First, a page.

The #1 Mistake you are Making in Grad School (and it’s not your coursework or research)

Mistake:  The #1 mistake you can make in grad school is to let grad school happen to you.

The Solution:  Change your mindset.

I know that sounds so vague and intangible.  But it’s not!  I’m going to give you my tips for changing your mindset about grad school and move forward with intention.

You have probably heard that, when you start grad school, you will have to say goodbye to your friends, family, and free time.  Grad school will be so difficult, time-consuming, and life-draining that you won’t be able to catch your breath.  This is true for many, many grad students.  But it doesn’t have to be true for you.  Your experience in grad school all depends on your expectations for it.  

As a grad student, you typically fall into one of two camps.  First, is the group that freaks themselves out.  They think that they aren’t smart enough, everyone is smarter than them, or that their professors will expect them to know more than they already do.  The second group is the overconfident group.  They believe that they are completely ready for grad school and that it will be just an extension of undergrad.

While there are outliers, most grad students’ reality is actually somewhere between those two sets of expectations.  When I was in grad school, I learned that, yes, grad school takes a whole lot of time and a whole lot of effort.  But, when I took the time to look ahead, figure out my goals, and set a plan, I was able to find some time for myself as well.

If you are interested in how I did this, keep reading!


How to decrease overwhelm and stress in grad school


The Number 1 mistake you are making in grad school (it's not your coursework or your research) | The Academic Society | for grad students and new faculty in Math (and STEM)

Be intentional about your purpose in grad school

It’s easy to say that your purpose is to get a PhD or to do research.  And yes, that may be your overall goal or end result of being in grad school.  But what about this year, this semester, or this month?

Are you taking classes right now?  Is your goal to absorb as much material as possible or to get an A in your class?  Is your goal to narrow down a research area?

Are you in research mode?  Your immediate goal could be to read and understand 5 papers this month.  Maybe you want to prove or discover something new to bring to your advisor.  Do you want to present at conferences or seminars?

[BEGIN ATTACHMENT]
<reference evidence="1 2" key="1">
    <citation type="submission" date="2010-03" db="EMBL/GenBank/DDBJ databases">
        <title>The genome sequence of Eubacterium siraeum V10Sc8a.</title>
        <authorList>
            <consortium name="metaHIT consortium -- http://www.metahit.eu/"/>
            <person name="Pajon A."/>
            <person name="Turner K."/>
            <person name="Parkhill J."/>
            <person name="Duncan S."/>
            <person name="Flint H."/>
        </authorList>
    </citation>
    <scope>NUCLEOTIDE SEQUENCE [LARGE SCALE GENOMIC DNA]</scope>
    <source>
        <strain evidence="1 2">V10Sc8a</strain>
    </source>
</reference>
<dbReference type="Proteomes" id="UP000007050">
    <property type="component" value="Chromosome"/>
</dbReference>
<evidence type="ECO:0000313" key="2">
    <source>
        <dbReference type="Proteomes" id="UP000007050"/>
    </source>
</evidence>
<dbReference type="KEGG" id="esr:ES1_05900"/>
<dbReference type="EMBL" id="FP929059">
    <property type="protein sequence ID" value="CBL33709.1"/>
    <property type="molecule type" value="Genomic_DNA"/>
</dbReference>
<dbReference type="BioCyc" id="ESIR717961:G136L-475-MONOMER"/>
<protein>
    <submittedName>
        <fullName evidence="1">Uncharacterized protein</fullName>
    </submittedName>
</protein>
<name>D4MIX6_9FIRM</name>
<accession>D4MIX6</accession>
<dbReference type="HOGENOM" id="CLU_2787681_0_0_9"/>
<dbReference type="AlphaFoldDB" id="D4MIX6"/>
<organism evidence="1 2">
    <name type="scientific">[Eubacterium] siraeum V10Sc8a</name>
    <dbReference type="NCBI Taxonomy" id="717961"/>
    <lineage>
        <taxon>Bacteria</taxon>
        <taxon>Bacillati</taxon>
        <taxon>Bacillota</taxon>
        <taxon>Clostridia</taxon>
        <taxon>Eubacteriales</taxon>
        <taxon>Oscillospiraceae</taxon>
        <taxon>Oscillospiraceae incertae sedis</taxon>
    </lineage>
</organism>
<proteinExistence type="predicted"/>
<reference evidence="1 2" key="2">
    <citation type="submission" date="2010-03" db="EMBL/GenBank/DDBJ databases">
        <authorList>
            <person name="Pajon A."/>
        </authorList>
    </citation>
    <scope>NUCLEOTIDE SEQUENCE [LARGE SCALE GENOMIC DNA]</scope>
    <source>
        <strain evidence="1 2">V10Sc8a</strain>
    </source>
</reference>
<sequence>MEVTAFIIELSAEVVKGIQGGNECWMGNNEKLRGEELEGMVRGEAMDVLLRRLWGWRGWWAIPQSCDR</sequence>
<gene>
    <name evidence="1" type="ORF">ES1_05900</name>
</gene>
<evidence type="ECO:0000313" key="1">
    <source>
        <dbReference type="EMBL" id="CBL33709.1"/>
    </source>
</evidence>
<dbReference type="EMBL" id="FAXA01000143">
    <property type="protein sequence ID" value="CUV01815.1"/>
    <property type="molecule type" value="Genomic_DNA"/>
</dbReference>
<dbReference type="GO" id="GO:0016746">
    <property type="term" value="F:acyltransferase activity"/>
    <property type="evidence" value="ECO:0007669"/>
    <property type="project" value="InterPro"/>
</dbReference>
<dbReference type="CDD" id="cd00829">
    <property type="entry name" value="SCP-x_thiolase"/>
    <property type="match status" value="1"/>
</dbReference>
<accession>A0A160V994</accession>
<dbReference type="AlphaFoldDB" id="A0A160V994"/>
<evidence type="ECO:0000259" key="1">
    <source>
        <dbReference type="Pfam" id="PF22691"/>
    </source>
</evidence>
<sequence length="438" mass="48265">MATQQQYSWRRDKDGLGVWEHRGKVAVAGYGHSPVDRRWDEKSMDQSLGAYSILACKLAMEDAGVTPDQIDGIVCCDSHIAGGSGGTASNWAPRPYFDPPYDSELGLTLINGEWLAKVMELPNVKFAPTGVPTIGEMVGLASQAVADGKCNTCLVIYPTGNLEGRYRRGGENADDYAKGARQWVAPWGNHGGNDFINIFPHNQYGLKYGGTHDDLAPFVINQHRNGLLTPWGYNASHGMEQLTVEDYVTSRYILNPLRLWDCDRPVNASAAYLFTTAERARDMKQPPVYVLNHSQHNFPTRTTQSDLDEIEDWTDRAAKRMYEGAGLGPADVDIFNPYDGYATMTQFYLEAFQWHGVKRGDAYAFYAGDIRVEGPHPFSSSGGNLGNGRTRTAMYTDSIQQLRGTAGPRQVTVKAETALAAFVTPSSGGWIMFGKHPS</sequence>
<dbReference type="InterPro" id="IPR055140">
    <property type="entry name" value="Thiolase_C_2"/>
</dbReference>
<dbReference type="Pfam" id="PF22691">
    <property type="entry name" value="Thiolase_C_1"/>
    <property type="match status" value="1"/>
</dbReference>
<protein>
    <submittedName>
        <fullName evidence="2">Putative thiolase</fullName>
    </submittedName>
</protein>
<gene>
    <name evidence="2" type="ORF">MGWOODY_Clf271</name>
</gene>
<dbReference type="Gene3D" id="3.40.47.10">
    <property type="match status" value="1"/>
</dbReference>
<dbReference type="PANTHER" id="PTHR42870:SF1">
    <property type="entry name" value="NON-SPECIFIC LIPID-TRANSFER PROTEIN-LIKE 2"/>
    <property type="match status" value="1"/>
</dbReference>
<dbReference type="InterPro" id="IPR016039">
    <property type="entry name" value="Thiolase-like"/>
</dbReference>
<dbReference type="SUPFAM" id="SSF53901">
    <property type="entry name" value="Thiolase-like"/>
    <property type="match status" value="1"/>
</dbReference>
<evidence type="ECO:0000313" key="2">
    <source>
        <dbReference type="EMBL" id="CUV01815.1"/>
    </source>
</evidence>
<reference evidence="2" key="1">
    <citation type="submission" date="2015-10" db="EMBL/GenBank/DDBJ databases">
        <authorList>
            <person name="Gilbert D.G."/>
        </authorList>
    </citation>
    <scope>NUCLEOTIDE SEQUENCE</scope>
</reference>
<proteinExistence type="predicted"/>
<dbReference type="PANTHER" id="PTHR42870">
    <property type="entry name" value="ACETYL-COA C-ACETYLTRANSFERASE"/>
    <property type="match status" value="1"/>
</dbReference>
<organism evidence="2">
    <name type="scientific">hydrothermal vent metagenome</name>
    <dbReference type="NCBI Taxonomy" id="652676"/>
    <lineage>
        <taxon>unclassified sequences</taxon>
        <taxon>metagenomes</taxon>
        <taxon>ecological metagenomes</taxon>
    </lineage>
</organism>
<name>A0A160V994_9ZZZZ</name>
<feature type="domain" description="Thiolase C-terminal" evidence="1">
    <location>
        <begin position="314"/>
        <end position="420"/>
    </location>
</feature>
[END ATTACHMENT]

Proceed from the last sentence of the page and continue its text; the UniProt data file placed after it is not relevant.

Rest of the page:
Are you applying for jobs this year?  A goal could be to complete your application materials by October.  You can research positions and determine the type of job you want.

Are you focused on your teaching practices?  Do you want to improve your teaching evaluations?  Or increase student engagement in your classes?  Perhaps you may want to start prepping your classes 1-2 weeks in advance.  Or be observed teaching twice each semester.

Making these goals are so important.  If you have specific actionable goals that you can reach for each semester, you can understand how to schedule your time and remain focused on the right things.


Make a plan

Once you have a couple of goals for the semester or month, how are you going to make it happen?  Come up with a plan of attack!  Make a schedule and create smaller tasks within your bigger goal.

If you need help doing this, I’ve created a workbook for you.  Click the button below to get the Grad School Survival Workbook directly to your inbox.


Determine your Non-negotiables

Figure out what your “non-negotiables” are.  Think about your immediate goals for the semester and determine what tasks need to be done to reach them.  These tasks are your “non-negotiables”.  

As a grad student, I took the time to figure out my top goals and non-negotiables before each semester.  When I was doing my coursework, my goal was to start my homework assignments the day they were given.  When I was writing my dissertation, I had monthly writing goals.

When I started teaching, my top goals were to get my students to enjoy my classes and get amazing course evaluations. (This was helpful when I was applying for jobs in academia.)  You just need to determine what your non-negotiables are for the semester.



Money can be a major cause of stress for grad students.  It’s no secret that grad students aren’t ballin’ out of control.  But what does help is if you can start being realistic about how much money you will make each month. If you are a PhD student you are probably being supported in some kind of way. Maybe you are a teaching assistant (like I was) or a research assistant. You may also have a fellowship that comes with a stipend.

If you are a Mater's student, maybe you are only partially supported by your department and you work as a tutor or have a part-time job.

However you are expected to support yourself, take a moment to think about how much support that is. Like the actual number.  Then come up with a plan for the month for how to spend that money wisely.

Are you noticing a trend?  I’m all about the plan!


This is perhaps the most important tip.  You have to change how you think about grad school.  No more saying how overwhelmed you are or how impossible everything feels.  Create a plan with actionable steps.  Speak words of encouragement every morning.  This is call affirmation.

Plan your week ahead of time.  I like to take some time on Sunday evenings to reflect on my previous week and figure out what I need to do the next week and then create a schedule/to-do list for the upcoming week.

I hope that these tips will help you create a plan for yourself so that you can go through grad school with intention.

To be walked through these steps, download the Grad School Survival Workbook!